Negotiating well makes life easier

Negotiating well makes life easier

To negotiate well you need to play the card of simplicity.

Simplicity is a solved complexity, Constantin Brâncuși.

Today there are many complexities: being global and local at the same time, doing quality but fast, combining smart working and organizational needs.
I could go on for pages.

The real power of innovation and change will come from those who know how to play in a disruptive way the card of simplicity, invoked by all, made by a few.

The Simplicity Index - the analysis by Siegel and Gale experts that identifies the brands that make life easier for users - shows that 55% of consumers are willing to spend more to enjoy a simple shopping experience.

A brand has a 64% chance of being recommended to have simplified the life of its customers, generating trust and reliability.

Simple is neither simplistic nor trivial. And simplicity does not invoke the disappearance of complexity, but demands that it is not resolved by complications.

Always Alan Siegel in his book Simple identifies the three pillars that generate simplicity:

  1. be empathetic;
  2. know how to distill;
  3.  ...to shed some light.

And here come managerial skills, including negotiation and communication skills, often underestimated.

As Barbara Imperatori, associate professor of Corporate Organization at the Catholic University of Milan, wrote, "the sociality that characterizes our culture has in part slowed down more structured processes of codification and development of managerial relational skills, often considered a natural character trait and psychological. The current complexity of organizational contexts is highlighting the weaknesses of this managerial model".

The challenge is to elevate so-called soft skills...

clumsily translated as incidental, to the rank of the hard ones and make them understand their value.

Much skepticism stems from the difficulty of making the managerial ability and the behaviors that are an expression of it objective.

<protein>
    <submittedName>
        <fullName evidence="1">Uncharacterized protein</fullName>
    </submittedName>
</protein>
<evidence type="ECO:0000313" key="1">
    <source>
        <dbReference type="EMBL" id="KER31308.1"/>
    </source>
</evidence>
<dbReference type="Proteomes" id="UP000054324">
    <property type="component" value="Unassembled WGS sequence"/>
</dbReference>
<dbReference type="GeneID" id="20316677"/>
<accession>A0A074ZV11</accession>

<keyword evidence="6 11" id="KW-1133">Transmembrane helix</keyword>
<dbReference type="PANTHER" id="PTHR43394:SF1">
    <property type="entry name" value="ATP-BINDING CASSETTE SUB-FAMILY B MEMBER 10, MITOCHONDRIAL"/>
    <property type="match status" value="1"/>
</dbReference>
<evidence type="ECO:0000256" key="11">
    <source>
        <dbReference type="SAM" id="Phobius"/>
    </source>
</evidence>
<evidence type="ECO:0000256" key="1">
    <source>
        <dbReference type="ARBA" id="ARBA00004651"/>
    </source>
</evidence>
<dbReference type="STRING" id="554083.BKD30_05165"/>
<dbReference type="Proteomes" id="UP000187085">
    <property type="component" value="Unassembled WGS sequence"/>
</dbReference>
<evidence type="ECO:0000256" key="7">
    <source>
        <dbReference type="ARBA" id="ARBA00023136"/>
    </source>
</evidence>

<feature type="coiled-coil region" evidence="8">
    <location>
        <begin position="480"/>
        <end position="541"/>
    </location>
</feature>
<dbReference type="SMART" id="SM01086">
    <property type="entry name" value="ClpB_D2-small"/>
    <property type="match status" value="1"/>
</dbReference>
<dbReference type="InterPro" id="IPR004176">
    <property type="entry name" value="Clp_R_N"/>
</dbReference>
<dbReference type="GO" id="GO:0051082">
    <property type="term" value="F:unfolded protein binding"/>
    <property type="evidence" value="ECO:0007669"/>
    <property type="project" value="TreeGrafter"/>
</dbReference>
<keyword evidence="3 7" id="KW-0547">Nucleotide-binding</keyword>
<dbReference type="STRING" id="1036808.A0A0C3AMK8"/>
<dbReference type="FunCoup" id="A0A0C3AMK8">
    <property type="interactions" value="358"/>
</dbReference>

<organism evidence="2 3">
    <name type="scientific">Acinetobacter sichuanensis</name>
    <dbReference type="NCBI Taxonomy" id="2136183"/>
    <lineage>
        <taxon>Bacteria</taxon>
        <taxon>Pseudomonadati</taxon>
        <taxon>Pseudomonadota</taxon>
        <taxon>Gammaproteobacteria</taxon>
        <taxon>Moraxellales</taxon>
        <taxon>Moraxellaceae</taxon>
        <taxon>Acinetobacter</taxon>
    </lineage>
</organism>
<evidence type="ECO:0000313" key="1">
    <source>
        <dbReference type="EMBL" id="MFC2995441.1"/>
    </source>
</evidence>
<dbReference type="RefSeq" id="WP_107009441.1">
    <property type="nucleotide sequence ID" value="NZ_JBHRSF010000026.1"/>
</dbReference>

The concreteness of the technical ability and the supposed intangibility of the managerial one would arise precisely from the measurability of knowledge, processes and results, according to many possible in the first and not in the second, because of its intrinsic difficulty.

If I use Excel incorrectly, the error is visible to all, and can be corrected by acquiring the notion that it will avoid repeating it.
In the case of managerial skills, how can I recognize errors, mine and others', without processes, models and reference methods?
It is therefore self-referentiality that prevails.

The absence of instruments that measure and attest to the possession of a behavioral ability allows everyone to say they have them, without anyone being able to prove otherwise, except after damage has occurred, even irreparable.

We have been working for years with my team on technical and structured approaches to management, without taking away the value of instinct, talent and experience.
On the contrary, the undoubted value of a method is to give awareness, to give control, to save time, to become the common language of a team and an organization, giving way to creativity and experience to express themselves at their best, ensuring continuity in performance.

Getting to a method is a complexity, but the method then becomes the key to simplification.

What is a method of negotiation based on?

First of all on the premise that every negotiation - different in content, actors and contexts - is nevertheless the same because it is characterized by the same process.
If I know what stage I am at and what behaviours to act in, managing the process and improving the results will be easier.

Like in a tennis match: they change terrain, opponent and weather conditions, but I know that depending on the stage of the game I have to make certain movements instead of others to be more effective. And so, with my skills, I become the protagonist of the events and I am not destined to suffer them.

Let us clarify one point directly: what does it mean to negotiate, but above all to negotiate well?

There is no negotiation book whose incipit is not "we all negotiate". I disagree. We all negotiate, but there are many ways to negotiate, and negotiation is one of them.
When a negotiator has to share out resources, which are by definition scarce, he does not think about saying no or even yes
.
He wonders under what conditions to give others what they want, aware that needs are not negotiated, but negotiated on the demands made to satisfy them
.
Avoid three risks:

  1. make compromises, i.e. arrive at a double and simplistic renunciation;
  2.  to impose, i.e. to say no, which mortgages the quality of the relationship and triggers greater conflict;
  3. to concede, i.e. to say yes tout court, which in addition to undermining credibility, creates a precedent of surrender and does not guarantee gratitude; on the contrary, it could generate greed. If we are the first not to give value to what we are giving, why should others?

Negotiation is the only way to conduct negotiations that meets everyone's needs, maintains healthy relationships and generates more value than was intended.

To negotiate well, along with instinct, talent and experience, you need method.
And a method, the result of resolved complexity, generally makes it easier to live, which is also one of the benefits of negotiating.

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